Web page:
The spectacular banded cliffs of the Wiggins Formation on both sides of Togwotee Pass (fig. 52) and farther north in the Absaroka Range are remnants of Oligocene volcanic conglomerate and tuff that once spread as a blanket several thousand feet thick across eastern Jackson Hole and partially or completely buried the nearby older folded mountain ranges.
About 25 million years ago, with the start of the Miocene Epoch, volcanic vents opened up within, and along the borders of, Grand Teton National Park. Major centers of eruption were at the north end of the Teton Range, east of Jackson Lake, and south of Spread Creek. They emitted a prodigious amount of volcanic ash and fragments of congealed lava. For example, adjacent to one vent a mile in diameter, about 4 miles north-northeast of Jackson Lake Lodge, is a continuous section, 7,000 feet thick, of water-laid strata derived in large part from this volcanic source. These sedimentary rocks comprise the Colter Formation which is darker colored and contains more iron and magnesium than the Wiggins Formation. The site of deposition at this locality was a north-trending trough that represented an early stage in the downwarping of Jackson Hole.
Pliocene volcanoes erupted in southern and central Yellowstone Park. The volcanoes emitted viscous, frothy, pinkish-gray and brown lava called rhyolite. This is an extrusive igneous rock that has the same composition as granite, but is much finer grained. In several places, lava apparently flowed into the north end of Teewinot Lake, chilled suddenly, and solidified into a black volcanic glass called obsidian. Because it chips easily into thin flakes having a smooth surface, obsidian was prized by the Indians, who used it for spear and arrow points (fig. 54). Some of this obsidian has a potassium-argon date of 9 million years.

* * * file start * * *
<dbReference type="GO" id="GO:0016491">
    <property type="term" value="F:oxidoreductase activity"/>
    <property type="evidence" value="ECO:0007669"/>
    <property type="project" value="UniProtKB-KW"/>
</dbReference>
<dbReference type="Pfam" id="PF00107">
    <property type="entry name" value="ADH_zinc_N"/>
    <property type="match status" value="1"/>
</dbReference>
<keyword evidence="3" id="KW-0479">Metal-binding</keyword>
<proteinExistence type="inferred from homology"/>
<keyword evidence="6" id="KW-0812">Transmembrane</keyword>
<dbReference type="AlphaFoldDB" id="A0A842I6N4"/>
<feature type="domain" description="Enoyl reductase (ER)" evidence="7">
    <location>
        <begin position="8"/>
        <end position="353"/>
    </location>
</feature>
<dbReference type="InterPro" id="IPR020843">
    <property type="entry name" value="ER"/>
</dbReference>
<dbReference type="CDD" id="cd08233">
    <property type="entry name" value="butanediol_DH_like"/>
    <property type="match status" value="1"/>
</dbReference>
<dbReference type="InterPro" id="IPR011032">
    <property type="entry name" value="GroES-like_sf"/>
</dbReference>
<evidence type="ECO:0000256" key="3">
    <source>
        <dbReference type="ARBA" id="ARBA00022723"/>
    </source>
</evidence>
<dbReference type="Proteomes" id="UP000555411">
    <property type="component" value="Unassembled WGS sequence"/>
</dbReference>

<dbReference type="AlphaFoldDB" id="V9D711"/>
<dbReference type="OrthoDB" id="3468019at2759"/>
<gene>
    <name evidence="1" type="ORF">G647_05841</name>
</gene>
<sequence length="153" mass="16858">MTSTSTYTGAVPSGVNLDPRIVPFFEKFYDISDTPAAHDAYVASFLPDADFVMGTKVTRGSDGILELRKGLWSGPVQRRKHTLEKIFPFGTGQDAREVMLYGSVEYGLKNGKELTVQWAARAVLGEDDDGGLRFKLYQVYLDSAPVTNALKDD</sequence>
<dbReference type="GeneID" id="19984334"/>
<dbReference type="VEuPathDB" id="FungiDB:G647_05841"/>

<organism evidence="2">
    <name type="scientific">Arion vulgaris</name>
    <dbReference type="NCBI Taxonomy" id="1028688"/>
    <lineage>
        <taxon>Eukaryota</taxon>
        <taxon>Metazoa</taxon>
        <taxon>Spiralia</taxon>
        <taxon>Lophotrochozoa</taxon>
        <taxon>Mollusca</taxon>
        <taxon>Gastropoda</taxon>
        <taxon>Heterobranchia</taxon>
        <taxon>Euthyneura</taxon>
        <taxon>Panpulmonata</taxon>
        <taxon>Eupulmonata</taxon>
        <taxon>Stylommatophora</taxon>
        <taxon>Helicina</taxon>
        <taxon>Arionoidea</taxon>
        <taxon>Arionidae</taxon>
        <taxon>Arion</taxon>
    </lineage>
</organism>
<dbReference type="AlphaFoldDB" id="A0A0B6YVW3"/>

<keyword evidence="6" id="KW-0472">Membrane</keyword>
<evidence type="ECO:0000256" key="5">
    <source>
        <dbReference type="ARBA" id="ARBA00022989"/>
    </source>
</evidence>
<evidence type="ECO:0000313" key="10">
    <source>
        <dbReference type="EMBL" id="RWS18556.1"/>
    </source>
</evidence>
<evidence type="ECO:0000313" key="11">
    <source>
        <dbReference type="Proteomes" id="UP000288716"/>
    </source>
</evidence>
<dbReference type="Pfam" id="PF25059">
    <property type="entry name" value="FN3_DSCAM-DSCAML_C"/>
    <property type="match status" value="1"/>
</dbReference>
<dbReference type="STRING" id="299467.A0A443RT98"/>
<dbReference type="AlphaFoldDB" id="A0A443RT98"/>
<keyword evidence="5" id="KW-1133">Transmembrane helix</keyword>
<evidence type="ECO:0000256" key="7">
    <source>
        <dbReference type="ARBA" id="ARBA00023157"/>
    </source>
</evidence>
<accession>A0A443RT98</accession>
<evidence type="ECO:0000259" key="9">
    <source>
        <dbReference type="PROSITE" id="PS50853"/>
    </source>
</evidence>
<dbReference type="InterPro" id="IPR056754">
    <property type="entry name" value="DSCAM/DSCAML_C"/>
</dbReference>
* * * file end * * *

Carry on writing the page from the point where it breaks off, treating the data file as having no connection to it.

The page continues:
After Teewinot Lake was filled with sediment, the floor of Jackson Hole became a flat boulder-covered surface. Nearby vents erupted heavy fiery clouds of gaseous molten rock that rolled across this plain and then congealed into hard layers with the general appearance of lava flows. Under a microscope, however, the rock is seen to be made up of compressed fragments of glass that matted down and solidified when the clouds stopped moving. This kind of rock is called a welded tuff. One of these forms the conspicuous ledge in the Bivouac Formation on the north and east sides of Signal Mountain (fig. 55), and is especially important because it has a potassium-argon date of 2.5 million years. More of this welded tuff flowed southward from Yellowstone National Park, engulfed the north end of the Teton Range (fig. 53), and continued southward along the west side of the mountains for 35 miles and along the east side for 25 miles.
Last Updated: 19-Jan-2007